recession

(redirected from Economic depression)
Also found in: Dictionary, Thesaurus, Legal, Financial, Encyclopedia.

recession

 [re-sesh´un]
the drawing away of a tissue or part from its normal position.
gingival recession the drawing back of the gingivae from the necks of the teeth, with exposure of root surfaces.

re·ces·sion

(rē-sesh'ŭn),
A withdrawal or retreating.
See also: retraction.
[L. recessio (see recessus)]

re·ces·sion

(rĕ-sesh'ŭn)
1. A withdrawal or retreating.
See also: retraction
2. Surgical operation in which an extaocular muscle is detached from the globe and reattached posteriorly.
3. Loss of gingiva on a tooth apically; measurement is made using a probe; findings are recorded as attachment loss.

recession

Surgical retroplacement of a part, especially the insertion of a muscle so as to weaken its action.

recession 

A surgical procedure used in strabismus in which an extraocular muscle is removed from its insertion and repositioned elsewhere on the globe, posteriorly to weaken it and anteriorly to strengthen it (called advancement procedure). See resection; strabismus surgery.

gin·gi·val re·ces·sion

(jinji-văl rĕ-seshŭn)
Apical migration of the gingiva along the tooth surface, with exposure of the tooth surface.
Synonym(s): gingival atrophy, gingival resorption.

recession (rēsesh´ən),

n a moving back or withdrawal.
recession, bone,
n apical progression of the level of the alveolar crest associated with inflammatory and dystrophic periodontal disease; a bone resorption process that results in decreased osseous support for the tooth.
recession, gingival,
n atrophy of the gingival margin associated with inflammation, apical migration (proliferation) of the epithelial attachment, and resorption of the alveolar crest.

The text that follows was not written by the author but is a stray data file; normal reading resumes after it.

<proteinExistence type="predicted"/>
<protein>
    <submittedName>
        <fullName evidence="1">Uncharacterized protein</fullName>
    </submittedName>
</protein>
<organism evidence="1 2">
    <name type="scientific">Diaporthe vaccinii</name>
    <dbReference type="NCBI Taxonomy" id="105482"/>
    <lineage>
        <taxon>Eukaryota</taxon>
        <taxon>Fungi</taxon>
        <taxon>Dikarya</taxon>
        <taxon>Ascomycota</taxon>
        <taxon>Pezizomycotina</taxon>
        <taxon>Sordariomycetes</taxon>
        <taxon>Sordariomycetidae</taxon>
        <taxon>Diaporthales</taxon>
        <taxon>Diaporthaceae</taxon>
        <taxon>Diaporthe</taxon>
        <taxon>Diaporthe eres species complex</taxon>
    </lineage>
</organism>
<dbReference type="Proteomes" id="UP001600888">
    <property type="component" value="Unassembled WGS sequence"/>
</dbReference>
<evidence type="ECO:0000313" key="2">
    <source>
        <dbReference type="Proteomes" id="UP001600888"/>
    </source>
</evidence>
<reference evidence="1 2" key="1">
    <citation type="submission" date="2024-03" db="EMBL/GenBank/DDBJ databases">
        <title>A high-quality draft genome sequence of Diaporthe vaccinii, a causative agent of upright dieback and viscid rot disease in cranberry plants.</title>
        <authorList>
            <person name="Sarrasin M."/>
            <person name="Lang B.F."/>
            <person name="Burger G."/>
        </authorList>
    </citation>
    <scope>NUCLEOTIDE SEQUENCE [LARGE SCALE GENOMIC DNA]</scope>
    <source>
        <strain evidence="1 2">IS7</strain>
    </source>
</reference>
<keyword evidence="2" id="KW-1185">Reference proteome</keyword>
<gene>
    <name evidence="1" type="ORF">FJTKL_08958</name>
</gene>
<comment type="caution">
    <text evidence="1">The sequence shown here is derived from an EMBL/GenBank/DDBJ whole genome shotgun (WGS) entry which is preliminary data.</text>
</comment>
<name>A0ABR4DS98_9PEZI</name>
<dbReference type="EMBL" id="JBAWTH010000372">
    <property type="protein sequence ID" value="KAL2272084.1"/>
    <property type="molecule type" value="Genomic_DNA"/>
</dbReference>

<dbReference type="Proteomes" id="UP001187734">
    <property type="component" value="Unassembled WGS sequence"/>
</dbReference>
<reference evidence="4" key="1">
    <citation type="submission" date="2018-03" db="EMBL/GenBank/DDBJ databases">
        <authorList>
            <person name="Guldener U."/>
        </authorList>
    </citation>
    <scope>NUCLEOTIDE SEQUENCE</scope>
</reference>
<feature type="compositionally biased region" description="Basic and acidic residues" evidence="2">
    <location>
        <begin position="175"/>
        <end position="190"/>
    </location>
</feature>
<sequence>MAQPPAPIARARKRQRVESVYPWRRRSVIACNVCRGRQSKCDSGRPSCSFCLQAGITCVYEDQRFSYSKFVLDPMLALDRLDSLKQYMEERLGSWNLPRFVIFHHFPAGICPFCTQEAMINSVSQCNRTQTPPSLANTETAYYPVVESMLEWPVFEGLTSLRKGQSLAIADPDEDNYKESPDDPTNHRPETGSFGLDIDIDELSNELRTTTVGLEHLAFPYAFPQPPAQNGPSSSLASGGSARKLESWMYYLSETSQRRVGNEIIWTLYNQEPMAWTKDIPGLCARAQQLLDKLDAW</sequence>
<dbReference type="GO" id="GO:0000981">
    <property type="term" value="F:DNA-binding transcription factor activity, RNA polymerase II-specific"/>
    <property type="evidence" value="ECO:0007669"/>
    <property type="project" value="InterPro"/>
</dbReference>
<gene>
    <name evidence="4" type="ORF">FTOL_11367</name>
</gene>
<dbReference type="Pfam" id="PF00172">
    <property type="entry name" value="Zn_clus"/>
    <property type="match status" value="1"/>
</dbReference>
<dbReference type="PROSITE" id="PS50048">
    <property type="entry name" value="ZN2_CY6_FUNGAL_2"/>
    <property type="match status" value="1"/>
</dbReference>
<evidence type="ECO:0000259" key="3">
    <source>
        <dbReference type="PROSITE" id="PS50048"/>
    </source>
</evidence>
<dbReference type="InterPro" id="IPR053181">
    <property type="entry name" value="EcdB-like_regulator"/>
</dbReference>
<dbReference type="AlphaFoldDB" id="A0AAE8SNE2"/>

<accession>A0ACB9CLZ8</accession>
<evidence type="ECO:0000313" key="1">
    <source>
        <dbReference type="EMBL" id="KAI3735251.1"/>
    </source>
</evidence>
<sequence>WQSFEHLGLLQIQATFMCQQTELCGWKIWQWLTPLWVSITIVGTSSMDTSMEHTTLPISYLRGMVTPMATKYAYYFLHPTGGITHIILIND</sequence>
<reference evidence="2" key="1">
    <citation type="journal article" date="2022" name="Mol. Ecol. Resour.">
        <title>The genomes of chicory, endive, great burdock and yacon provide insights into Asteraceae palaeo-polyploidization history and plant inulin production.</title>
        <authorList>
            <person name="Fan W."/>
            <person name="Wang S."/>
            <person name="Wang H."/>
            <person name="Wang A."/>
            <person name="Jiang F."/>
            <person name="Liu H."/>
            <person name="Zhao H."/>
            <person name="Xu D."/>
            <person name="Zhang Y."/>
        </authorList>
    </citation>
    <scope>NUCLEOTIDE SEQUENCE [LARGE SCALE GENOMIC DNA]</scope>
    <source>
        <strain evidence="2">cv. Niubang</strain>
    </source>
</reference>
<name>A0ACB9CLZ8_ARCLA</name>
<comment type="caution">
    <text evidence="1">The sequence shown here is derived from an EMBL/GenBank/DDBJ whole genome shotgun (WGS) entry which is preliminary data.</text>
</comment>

recession, periimplant,
n the loss of gingival tissues around a dental implant.
References in periodicals archive ?
Handy argued that the analysis of economic depression and religion needed to begin before 1929 and that many complexities strained clear assessments of cause and effect between them.
As a result of this, the tax reforms in the period of economic depression might not give an expected result.
The last time in the long economic record that inequalities were almost as high was in the lead up to the economic crash of 1929 and the economic depression of the 1930s," researchers said.
Replying to a question, she reminded that economic depression was a global issue and even major powers are victims to it.
Residents' Parking Zones in Clive Road will kill off local businesses already suffering from the economic depression and Leckwith Road shopping development.
They surface from the collective hidden memory of this generation's men and women who went from suffering the greatest economic depression to the battlefields of the greatest war.
London, Jan 24 (ANI): Britain is heading for economic depression for the first time since the 1930s, economists have warned.
After gaining independence, all the states spiraled into economic depression and conflicts began or intensified that threatened their existence, though in recent years the states have appeared more stable.
A prolonged period of recession moves the economy into an economic depression.
Synopsis: Since March, the percentage of Americans largely ruling out the possibility of an economic depression in the next two years has shrunk from 40% to 25%, while the percentage saying it is "very likely" has grown from 23% to 35%.
ETUC General Secretary John Monks said that "The economy is already in the grip of recession and we are facing the prospect of a prolonged economic depression.
With international oil prices reaching astronomical new heights, and a government that has failed to respond with any coherent policies to mollify the impact on the country, Nicaragua could be heading for its worst economic depression in 70 years, according to Francisco Aguirre, president of the National Assembly's Economic, Production and Budget Committee, reports The Nica Times (May 30, 2008):

Full browser ?